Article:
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“It’s like having a new Brian De Palma picture,” blurbs Martin Scorsese on the cover of his old friend’s debut novel, “Are Snakes Necessary?” It may be even better than that. Written with his partner Susan Lehman, the 79-year-old filmmaker’s first foray into crime fiction is his most sinewy thriller in many moons. A tawdry tale of a political fixer playing whack-a-mole with the skeletons in an oversexed U.S. Senator’s closet, the book mixes and matches elements of the John Edwards pregnancy scandal with Rep. Gary Condit’s missing intern case much in the same way that De Palma’s 1980 masterpiece “Blow Out” fused Chappaquiddick and the JFK assassination into a paranoid hall of mirrors awash in awful ironies. I couldn’t put it down.
The director’s most recent cinematic effort, the 2019 espionage actioner “Domino” didn’t even get a Boston theatrical release. (De Palma hasn’t had a new film screen locally since his 2007 Iraq war drama “Redacted,” about which the less said the better.) Now streaming on Netflix, the threadbare production was visibly plagued by money problems and a labyrinthine conspiracy plot cut down to 88 minutes. But even the worst De Palma movies contain a couple of standout set-pieces, this one boasting a mass shooting at an international film festival livestreamed via the assassin’s gun-mounted iPhone, as well as a dizzying drone-attack during a bullfight that just might have been magnificent if they’d had the budget to bring it off.
Unencumbered by such monetary concerns, pushy producers or any boundaries of good taste, “Are Snakes Necessary?” jet-sets from Pennsylvania to Paris, with plenty of stops in Washington, D.C. in between as our priapic lawmaker Lee Rogers finds himself falling for Fanny Cours, an 18-year-old film student producing web content for his re-election campaign. She’s the daughter of an airline stewardess he used to fool around with decades ago, and yet another headache for his harried campaign manager Barton Block, who suffers from a botched vasectomy and a terminal shortage of scruples. Mixed up in all of this are also a bored Vegas trophy wife working as an advice columnist for kicks, and a young stud photographer who went from shooting hard news to taking glamour shots of movie stars on the set of a French “Vertigo” remake.
No, it wouldn’t be a De Palma project without a nod to that 1958 Hitchcock classic that’s long been the lodestar of his cinematic sensibility, and since the story takes place in Paris, you can probably guess which tower he’ll wind up using to pay proper homage. “Are Snakes Necessary?” is full of little in-jokes and asides for movie buffs like that — the title is taken from a book Henry Fonda is seen reading in Preston Sturges’ “The Lady Eve” — and is written in terse, punchy chapters, some no longer than a page. It reads like a De Palma movie you’re watching in your head.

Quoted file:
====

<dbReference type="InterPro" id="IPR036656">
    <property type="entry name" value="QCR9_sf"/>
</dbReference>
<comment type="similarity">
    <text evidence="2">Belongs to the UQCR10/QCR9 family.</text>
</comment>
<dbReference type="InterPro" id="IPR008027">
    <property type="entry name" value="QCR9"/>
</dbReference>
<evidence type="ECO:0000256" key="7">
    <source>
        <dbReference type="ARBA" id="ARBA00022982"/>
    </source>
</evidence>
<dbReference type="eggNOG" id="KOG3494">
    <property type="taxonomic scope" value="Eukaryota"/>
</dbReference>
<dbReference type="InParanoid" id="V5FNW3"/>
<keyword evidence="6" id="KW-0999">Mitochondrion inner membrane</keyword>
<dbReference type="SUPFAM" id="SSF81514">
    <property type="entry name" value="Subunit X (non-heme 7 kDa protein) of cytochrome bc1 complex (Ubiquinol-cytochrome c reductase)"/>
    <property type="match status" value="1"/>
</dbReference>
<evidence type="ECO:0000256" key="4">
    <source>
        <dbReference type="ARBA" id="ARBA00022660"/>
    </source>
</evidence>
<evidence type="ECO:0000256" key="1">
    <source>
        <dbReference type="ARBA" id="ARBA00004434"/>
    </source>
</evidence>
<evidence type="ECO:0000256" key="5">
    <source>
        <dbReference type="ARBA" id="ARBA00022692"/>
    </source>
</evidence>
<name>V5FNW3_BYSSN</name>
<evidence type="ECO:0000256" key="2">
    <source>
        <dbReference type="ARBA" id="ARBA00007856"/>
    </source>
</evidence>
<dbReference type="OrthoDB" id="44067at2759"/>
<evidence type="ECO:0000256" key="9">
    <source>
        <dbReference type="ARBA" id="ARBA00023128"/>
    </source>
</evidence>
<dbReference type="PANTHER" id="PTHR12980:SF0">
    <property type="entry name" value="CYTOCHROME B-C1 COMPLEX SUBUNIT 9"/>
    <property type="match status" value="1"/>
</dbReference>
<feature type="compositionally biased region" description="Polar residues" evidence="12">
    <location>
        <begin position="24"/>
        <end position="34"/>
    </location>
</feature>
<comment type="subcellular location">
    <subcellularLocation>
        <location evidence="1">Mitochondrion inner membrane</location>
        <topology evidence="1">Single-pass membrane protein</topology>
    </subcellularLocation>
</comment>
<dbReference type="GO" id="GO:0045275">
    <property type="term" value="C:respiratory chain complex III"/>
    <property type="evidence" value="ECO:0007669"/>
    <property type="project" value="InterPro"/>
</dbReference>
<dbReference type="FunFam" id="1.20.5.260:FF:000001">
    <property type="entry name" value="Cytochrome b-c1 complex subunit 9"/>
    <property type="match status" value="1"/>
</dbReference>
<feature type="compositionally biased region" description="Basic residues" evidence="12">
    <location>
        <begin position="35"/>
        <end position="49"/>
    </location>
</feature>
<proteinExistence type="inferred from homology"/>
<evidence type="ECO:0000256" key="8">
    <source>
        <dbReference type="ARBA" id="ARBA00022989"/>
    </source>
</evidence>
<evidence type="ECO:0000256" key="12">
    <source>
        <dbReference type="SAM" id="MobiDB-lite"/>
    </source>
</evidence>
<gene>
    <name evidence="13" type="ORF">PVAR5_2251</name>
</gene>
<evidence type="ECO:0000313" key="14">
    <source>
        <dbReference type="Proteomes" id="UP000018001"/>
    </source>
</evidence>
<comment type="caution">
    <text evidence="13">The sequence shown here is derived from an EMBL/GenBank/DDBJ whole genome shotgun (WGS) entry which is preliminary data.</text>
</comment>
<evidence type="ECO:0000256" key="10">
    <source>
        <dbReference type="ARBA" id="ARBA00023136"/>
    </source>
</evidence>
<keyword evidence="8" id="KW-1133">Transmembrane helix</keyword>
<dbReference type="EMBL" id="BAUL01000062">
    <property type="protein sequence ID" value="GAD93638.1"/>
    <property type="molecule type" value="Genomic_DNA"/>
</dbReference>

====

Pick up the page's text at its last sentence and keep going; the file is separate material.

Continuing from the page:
I kept seeing these characters as played by members of De Palma’s regular stock company, with roles for Nancy Allen, John Lithgow, Gregg Henry and Melanie Griffith, while imagining a swelling Pino Donaggio string score to exacerbate the tension. There’s a plot turn about halfway through that struck me as DePalma’s attempt to do a second take on a twist that had been elided by studio execs who wanted a PG rating for his 1976 “Obsession.” The penultimate chapter so resembles one of the director’s distended, crosscut, climactic montages that a character even says it feels like they’re seeing it in slow-motion.
A few years ago, I went to a Coolidge After Midnite 35mm screening of De Palma’s deliriously lurid “Dressed to Kill.” Before the show, their projectionist warned me that the print was really dirty. “That’s okay,” I told him. “So’s the movie.” As you might imagine, “Are Snakes Necessary?” takes tremendous interest in the female form, mimicking the gaze of De Palma’s tumescent camera as one character is unable to so much as stop for a fast-food hamburger without staring at the girl behind the counter and imagining “a wrestling match between her breasts and the tight seams of her Ronald McDonald wear.” To quote my friend the late, great Jim Ridley’s review of De Palma’s glorious 2002 “Femme Fatale,” it is “the work of a happy, horny man.”
We can probably credit co-writer Lehman for keeping him just barely on the right side of dirty old man territory, and being a former New York Times editor, she’s presumably responsible for keeping the prose so propulsive. Billed on the back cover as “a female revenge story,” the book falls into familiar De Palma archetypes of his male protagonists being incompetent buffoons who think they’re Prince Valiant, their grand plans to rescue damsels in distress backfiring in the cruelest ways imaginable. Meanwhile, the women turn out to have it all together, with the character you’d least expect here emerging as a heroine to rival Griffith’s street-savvy porn star in “Body Double” or Rebecca Romijn’s eponymous "Femme Fatale."
What the book’s fleet writing can’t do is fill in much soul for these figures as the authors so expertly move them around the story’s chessboard. You gain a deeper appreciation for De Palma’s actresses and how much extra dimension they bring to his sometimes schematic setups. Nevertheless, this swift page-turner left me cackling with delight right through to its epilogue, the final twist being one of those easily predicted developments that De Palma allows you to savor for the whole time you can see it coming. Maybe not exactly “Necessary,” but enormously enjoyable all the same.
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